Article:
Because architecture education is not only confined to the space of the academia even if architecture schools have been fundamental in the regulation of the practice of architecture with a capital ‘A’ in many parts of the world, this manual accounts for what happens before, after, and despite formal architectural education.

Simultaneously a working tool, a historically situated manifesto, a pedagogical guideline, and a speculative treatise on the future of pedagogy, this Manual of Anti-Racist Architecture Education exclaims that because other worlds are possible, urgent, and necessary, other models of architectural education are not only possible but imperative.

Divided in three parts, this manual engages with the concept of schooling in relationship to architecture without reducing what architecture is, has been, or could be, and instead, dissects the many fronts architecture operates, influences, affects, regulates, contains, delimits, excludes, protects, consolidates, and oppresses.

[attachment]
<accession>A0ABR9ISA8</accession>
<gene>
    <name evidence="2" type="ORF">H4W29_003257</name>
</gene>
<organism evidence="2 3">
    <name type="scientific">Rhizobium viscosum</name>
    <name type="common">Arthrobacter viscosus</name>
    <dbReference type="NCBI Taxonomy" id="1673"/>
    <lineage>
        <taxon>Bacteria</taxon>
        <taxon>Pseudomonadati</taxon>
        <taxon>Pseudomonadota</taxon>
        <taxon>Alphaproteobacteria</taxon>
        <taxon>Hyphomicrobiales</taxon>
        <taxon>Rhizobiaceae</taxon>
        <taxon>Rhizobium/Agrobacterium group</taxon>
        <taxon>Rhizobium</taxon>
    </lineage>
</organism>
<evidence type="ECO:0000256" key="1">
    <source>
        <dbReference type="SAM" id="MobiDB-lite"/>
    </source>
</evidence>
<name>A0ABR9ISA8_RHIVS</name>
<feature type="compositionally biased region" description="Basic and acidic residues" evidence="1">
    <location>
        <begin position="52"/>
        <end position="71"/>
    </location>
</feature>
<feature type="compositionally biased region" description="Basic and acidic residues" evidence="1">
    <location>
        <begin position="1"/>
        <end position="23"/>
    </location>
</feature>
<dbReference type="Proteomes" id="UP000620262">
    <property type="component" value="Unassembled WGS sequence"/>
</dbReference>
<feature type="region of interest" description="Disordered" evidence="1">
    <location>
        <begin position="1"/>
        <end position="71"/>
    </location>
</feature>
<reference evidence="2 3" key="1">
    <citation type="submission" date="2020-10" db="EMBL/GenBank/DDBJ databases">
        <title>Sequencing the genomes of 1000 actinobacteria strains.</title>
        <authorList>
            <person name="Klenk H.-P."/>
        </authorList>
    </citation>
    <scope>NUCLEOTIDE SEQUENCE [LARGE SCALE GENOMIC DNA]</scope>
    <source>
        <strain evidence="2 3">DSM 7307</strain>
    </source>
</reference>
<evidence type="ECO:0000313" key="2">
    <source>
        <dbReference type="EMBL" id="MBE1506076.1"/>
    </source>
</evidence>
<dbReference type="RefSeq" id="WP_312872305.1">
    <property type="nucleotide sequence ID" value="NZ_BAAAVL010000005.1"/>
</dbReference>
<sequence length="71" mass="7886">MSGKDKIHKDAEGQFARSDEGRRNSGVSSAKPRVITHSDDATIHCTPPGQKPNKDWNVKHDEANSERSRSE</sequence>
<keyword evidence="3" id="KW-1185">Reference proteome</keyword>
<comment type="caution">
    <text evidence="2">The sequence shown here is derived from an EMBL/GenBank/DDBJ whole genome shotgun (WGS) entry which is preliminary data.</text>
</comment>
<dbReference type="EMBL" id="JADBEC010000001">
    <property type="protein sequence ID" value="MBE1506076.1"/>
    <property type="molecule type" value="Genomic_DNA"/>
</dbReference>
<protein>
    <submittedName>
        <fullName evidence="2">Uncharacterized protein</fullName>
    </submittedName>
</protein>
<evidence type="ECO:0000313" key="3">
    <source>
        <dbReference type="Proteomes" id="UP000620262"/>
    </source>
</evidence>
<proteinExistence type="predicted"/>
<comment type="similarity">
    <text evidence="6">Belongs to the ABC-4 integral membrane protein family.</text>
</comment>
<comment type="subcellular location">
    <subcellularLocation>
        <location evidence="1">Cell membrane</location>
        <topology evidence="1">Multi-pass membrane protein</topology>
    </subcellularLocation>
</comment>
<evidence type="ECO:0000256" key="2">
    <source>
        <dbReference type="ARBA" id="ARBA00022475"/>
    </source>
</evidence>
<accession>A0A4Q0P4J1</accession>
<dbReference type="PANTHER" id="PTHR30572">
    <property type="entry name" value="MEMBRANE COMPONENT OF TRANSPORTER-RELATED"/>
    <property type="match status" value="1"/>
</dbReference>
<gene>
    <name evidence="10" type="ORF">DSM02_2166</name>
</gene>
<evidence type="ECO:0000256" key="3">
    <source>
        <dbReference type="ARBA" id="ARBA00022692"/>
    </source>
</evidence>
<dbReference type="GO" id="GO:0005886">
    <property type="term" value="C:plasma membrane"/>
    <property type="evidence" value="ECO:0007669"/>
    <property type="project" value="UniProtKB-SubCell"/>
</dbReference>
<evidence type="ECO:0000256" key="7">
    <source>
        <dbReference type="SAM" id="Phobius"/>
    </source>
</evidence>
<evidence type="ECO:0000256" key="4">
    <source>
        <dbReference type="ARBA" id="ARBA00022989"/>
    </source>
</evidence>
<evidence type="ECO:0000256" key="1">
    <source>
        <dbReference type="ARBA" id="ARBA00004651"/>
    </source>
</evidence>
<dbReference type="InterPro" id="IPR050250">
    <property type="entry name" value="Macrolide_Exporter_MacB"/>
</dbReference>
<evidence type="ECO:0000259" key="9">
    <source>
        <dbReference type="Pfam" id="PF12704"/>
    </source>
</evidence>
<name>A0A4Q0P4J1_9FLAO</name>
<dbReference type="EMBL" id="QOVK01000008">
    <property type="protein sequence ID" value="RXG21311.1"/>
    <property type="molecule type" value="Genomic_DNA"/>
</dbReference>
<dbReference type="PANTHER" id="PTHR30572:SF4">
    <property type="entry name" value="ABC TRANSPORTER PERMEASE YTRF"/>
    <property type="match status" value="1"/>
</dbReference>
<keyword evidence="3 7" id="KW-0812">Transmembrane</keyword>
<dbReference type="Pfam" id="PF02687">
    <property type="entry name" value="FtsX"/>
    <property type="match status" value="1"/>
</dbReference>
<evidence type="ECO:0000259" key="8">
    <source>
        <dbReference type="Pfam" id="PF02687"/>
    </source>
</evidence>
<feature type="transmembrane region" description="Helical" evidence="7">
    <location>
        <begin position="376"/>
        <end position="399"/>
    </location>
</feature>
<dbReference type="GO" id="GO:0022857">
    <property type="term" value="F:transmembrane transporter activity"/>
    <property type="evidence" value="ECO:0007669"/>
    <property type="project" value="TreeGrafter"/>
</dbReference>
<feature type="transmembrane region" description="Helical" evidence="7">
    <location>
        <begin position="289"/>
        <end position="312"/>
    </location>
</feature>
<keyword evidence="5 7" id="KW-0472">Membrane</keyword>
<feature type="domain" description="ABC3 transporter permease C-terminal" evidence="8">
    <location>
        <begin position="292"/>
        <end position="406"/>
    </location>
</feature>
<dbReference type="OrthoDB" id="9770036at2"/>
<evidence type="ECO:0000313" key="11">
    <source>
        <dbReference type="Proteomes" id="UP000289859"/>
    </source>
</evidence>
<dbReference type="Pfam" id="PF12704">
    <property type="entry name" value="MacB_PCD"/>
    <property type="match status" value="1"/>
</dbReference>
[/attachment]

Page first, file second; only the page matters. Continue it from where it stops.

The first part of the manual, Before School discusses some of the problems regarding the legitimation of particularly problematic and inaccessible forms of architectural education. A series of Anti-Liberation Paywall Diagrams contrast class and racial segregation with tuition fees, estimated total costs, and endowments of some of the perceived elite architectural institutions in the United States. Through these graphics, a critical imagination may be able to reflect on the relationship between universities, not only as centers of intellectual and cultural capital, but as settler-colonial tools of land occupation, gentrification, and racial oppression.

During School presents an annotated version of the Anti-Racist Spiral of Architecture Education. The Anti-Racist spiral is a diagram that questions structural forms of knowledge while proposing emancipating epistemologies, platforms, methods, strategies, and voices. Through the creation of an open spiral forms of education, histories, theories, and media are intersected through the centers of anti-racism, anti-ableism, transfeminism, anti-capitalism, anti-imperialism, anti-colonialism, and ecological justice in order to imagine other forms of architectural pedagogy.

In the third part of the manual, After School introduces Un-Making Architecture: An Anti-Racist Architecture Manifesto. The Anti-Racist Manifesto delves into the how architecture has been and continues to be central to the construction of race and the perpetuation of anti-Black racism.